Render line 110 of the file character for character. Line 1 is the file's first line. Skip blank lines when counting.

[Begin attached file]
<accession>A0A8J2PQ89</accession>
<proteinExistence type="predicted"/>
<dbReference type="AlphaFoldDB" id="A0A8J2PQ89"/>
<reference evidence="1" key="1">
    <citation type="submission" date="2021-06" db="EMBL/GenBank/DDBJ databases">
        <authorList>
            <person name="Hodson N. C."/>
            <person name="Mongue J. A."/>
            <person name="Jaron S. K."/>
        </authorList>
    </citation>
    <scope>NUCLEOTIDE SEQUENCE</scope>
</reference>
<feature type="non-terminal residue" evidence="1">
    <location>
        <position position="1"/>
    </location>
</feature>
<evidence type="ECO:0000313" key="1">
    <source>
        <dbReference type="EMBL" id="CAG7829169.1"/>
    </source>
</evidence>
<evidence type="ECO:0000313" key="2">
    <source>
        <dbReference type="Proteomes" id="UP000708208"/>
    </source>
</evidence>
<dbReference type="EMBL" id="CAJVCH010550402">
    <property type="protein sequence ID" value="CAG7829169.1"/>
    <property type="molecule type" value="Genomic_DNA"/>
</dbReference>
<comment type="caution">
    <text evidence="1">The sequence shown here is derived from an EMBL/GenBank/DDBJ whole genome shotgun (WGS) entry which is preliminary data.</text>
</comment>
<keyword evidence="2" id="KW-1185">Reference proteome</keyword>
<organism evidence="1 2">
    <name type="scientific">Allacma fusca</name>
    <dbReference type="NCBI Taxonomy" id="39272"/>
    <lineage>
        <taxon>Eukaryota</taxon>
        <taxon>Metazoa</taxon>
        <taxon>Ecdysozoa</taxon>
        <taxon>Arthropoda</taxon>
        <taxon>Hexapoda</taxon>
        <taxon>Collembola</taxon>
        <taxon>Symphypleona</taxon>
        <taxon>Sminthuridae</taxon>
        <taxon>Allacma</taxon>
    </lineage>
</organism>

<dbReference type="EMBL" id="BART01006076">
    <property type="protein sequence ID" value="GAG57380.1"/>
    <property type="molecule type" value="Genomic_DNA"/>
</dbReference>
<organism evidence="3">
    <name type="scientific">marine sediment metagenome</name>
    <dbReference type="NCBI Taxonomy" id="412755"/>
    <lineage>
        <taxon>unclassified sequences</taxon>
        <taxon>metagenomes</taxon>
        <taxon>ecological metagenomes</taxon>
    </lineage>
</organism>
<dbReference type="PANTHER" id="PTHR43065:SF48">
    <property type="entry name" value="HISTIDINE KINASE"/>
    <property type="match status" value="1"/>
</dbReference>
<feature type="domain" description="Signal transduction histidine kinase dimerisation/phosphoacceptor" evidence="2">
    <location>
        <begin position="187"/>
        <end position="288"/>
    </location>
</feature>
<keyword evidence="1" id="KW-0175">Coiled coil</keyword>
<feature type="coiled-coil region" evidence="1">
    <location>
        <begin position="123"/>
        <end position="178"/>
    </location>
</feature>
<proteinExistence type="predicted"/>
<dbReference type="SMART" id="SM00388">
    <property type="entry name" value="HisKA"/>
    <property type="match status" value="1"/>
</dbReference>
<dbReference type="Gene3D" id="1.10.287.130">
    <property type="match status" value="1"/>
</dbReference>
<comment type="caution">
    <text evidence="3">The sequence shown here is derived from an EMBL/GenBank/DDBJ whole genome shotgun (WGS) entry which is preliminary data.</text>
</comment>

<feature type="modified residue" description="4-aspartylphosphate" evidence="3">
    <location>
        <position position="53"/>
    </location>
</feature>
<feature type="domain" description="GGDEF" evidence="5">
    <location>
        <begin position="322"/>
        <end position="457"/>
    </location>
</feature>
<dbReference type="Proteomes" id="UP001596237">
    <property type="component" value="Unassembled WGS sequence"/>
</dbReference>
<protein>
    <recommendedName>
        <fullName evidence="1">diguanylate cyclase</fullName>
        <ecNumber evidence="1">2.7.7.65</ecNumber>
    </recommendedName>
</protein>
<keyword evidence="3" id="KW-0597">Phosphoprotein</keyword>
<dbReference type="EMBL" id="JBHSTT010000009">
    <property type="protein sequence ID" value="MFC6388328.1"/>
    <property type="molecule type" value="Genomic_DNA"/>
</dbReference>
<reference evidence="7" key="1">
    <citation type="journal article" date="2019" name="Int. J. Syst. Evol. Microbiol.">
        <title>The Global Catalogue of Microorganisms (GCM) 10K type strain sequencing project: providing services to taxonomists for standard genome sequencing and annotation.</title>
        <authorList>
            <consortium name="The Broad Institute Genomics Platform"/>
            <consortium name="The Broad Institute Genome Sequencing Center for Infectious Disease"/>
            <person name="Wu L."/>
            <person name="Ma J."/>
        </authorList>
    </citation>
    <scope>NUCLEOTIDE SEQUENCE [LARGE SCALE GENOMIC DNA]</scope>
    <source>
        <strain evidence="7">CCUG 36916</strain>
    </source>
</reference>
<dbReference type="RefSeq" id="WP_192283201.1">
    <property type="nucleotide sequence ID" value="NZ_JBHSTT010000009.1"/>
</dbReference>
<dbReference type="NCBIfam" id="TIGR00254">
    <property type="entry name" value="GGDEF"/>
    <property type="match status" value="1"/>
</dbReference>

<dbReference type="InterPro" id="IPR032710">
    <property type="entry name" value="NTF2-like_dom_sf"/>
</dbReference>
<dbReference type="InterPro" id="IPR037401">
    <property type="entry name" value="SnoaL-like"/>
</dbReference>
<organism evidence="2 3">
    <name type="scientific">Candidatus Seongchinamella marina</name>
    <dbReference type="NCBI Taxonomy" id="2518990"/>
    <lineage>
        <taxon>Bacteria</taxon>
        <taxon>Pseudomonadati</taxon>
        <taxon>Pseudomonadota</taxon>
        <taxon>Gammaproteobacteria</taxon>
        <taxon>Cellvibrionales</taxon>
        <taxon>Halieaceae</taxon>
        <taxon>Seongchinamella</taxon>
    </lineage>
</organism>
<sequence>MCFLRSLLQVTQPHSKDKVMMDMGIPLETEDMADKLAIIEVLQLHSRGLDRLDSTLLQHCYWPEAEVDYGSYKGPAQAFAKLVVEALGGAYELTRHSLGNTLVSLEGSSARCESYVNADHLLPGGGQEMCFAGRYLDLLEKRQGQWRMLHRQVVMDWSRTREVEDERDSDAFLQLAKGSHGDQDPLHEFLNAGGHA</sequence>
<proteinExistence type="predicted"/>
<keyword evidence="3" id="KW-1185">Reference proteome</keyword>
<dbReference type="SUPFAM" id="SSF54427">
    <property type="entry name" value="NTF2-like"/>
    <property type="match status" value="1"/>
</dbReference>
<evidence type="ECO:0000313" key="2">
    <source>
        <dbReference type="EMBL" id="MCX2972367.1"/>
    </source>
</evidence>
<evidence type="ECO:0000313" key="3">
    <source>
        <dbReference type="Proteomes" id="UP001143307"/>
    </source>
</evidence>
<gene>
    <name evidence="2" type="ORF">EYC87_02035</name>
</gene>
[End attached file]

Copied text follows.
        <ecNumber evidence="1">2.7.7.65</ecNumber>